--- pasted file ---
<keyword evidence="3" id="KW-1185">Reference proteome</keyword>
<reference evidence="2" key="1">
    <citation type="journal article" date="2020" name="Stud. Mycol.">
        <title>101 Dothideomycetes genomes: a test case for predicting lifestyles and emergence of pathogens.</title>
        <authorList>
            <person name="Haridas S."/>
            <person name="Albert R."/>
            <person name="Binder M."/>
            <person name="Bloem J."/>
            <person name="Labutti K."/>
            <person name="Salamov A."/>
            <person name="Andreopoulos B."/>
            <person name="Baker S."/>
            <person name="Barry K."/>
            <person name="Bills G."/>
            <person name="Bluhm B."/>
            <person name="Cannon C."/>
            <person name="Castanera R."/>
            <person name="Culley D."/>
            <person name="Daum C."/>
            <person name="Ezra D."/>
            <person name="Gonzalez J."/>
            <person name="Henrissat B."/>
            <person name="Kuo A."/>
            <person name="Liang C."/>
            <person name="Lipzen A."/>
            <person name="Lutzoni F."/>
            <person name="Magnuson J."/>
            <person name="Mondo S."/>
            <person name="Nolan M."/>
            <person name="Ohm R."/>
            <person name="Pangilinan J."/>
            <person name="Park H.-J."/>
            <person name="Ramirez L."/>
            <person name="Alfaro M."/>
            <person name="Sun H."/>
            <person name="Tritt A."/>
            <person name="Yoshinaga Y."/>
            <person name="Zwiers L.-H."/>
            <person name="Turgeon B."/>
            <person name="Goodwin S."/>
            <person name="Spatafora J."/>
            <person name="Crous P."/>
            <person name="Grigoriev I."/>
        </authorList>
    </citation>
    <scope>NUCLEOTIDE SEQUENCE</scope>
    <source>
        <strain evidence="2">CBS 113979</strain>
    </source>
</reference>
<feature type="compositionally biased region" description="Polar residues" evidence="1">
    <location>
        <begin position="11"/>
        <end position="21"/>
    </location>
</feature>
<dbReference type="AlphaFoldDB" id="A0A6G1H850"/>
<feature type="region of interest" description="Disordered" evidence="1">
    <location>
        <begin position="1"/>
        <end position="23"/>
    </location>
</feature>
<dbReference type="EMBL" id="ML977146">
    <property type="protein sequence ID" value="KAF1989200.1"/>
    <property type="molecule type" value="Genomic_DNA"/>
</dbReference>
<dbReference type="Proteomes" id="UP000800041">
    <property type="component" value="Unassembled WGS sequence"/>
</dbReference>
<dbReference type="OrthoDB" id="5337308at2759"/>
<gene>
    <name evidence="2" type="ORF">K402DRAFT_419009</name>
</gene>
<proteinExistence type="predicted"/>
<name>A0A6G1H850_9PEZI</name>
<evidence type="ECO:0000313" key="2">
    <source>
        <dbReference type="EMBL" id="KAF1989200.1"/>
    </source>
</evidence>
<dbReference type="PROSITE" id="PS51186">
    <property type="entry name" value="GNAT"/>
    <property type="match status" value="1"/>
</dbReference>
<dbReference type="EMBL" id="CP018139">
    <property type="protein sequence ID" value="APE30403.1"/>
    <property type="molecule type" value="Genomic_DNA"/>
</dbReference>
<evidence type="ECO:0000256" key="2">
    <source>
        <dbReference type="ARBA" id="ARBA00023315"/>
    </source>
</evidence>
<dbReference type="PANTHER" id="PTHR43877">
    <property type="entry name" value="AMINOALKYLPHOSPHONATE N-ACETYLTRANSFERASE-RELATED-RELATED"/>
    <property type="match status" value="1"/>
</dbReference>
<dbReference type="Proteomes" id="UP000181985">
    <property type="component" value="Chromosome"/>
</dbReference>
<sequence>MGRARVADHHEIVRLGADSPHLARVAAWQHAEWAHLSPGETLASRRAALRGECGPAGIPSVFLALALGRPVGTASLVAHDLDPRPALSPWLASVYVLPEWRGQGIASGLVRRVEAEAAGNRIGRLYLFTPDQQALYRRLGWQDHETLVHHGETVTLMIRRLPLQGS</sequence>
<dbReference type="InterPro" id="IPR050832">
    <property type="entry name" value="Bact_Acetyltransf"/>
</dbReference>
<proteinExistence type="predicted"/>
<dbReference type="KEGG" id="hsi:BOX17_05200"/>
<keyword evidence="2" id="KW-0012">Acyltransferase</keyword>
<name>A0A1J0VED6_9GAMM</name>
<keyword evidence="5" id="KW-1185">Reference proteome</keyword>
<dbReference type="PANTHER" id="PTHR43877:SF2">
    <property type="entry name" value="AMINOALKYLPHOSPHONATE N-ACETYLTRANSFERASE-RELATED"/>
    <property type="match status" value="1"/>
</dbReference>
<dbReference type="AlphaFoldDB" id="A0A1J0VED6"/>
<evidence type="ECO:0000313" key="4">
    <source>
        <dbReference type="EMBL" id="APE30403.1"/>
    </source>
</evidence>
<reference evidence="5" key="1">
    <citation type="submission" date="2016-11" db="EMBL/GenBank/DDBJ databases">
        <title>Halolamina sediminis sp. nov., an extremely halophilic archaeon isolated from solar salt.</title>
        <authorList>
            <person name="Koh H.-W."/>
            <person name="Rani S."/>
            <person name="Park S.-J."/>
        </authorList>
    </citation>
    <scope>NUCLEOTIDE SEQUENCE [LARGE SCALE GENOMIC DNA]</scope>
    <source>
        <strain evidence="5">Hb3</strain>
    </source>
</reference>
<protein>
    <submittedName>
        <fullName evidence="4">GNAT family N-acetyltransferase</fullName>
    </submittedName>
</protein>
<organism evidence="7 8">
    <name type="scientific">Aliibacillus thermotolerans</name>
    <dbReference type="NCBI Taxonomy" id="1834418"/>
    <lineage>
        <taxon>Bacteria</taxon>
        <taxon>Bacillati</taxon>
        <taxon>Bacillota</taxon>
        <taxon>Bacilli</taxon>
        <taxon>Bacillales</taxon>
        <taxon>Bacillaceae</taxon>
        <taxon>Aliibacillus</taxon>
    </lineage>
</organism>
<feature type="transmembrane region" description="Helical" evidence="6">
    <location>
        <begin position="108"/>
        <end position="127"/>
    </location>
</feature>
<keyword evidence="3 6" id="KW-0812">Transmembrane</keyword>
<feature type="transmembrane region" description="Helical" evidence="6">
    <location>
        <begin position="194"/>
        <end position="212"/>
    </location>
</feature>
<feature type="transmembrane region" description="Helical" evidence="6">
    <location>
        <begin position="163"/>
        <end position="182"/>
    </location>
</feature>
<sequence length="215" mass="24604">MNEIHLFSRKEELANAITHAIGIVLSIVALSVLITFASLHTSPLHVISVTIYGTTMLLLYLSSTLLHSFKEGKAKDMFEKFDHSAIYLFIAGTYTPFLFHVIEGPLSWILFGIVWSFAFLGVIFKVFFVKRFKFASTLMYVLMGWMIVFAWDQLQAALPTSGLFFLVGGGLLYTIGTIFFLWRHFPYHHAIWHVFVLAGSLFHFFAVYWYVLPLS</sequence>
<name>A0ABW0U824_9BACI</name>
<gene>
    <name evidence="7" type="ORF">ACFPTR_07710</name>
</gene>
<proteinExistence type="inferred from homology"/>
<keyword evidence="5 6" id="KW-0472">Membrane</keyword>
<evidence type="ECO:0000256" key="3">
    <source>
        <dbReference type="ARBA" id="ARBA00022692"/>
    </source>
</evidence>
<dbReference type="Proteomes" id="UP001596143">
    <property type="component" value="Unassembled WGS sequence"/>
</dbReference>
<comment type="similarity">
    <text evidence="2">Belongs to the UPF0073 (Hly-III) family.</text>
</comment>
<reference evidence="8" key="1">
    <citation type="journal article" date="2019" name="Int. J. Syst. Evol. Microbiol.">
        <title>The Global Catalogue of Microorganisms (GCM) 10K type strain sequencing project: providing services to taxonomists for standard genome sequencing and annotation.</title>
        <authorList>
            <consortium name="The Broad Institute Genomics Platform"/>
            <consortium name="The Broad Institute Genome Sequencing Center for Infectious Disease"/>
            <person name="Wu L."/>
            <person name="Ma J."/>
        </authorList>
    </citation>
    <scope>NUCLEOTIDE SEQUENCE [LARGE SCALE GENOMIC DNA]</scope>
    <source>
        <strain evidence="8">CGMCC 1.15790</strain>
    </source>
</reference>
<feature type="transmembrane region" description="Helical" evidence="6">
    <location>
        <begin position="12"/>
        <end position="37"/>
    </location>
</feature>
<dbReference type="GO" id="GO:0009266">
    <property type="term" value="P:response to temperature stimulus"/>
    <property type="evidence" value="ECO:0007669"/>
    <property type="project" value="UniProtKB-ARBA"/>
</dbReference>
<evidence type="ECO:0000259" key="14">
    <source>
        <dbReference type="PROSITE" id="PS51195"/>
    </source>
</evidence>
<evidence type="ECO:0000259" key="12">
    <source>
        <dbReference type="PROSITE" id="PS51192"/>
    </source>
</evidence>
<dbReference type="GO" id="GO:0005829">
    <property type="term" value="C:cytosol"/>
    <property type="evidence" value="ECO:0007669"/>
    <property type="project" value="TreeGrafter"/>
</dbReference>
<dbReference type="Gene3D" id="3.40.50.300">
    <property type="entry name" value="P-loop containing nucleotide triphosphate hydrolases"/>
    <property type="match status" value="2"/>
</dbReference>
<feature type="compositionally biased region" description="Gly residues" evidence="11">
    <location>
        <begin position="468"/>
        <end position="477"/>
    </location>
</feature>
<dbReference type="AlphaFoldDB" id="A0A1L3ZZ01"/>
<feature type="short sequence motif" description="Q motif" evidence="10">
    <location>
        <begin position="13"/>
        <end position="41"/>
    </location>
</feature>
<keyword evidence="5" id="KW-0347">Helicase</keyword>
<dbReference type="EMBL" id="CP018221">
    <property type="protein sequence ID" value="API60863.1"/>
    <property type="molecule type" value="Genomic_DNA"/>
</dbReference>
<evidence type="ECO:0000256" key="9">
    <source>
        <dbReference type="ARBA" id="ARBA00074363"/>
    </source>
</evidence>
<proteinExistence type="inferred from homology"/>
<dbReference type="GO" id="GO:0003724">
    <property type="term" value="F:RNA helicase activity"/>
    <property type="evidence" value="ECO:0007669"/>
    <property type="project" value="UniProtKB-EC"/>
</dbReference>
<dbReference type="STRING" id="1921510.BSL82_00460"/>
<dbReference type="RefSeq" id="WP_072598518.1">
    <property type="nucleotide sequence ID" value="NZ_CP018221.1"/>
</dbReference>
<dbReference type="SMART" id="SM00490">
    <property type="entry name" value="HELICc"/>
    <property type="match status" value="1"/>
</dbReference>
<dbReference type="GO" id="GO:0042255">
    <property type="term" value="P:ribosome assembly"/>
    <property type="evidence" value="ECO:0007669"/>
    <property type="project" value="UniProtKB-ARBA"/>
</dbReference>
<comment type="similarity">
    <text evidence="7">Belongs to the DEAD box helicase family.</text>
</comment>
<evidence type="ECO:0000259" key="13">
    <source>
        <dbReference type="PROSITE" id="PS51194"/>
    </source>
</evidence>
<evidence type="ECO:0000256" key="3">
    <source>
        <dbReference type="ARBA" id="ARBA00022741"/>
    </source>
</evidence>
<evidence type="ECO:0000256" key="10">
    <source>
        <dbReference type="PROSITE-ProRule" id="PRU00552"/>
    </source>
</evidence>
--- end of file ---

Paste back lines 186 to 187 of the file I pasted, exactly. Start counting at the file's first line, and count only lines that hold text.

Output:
    <property type="component" value="Unassembled WGS sequence"/>
</dbReference>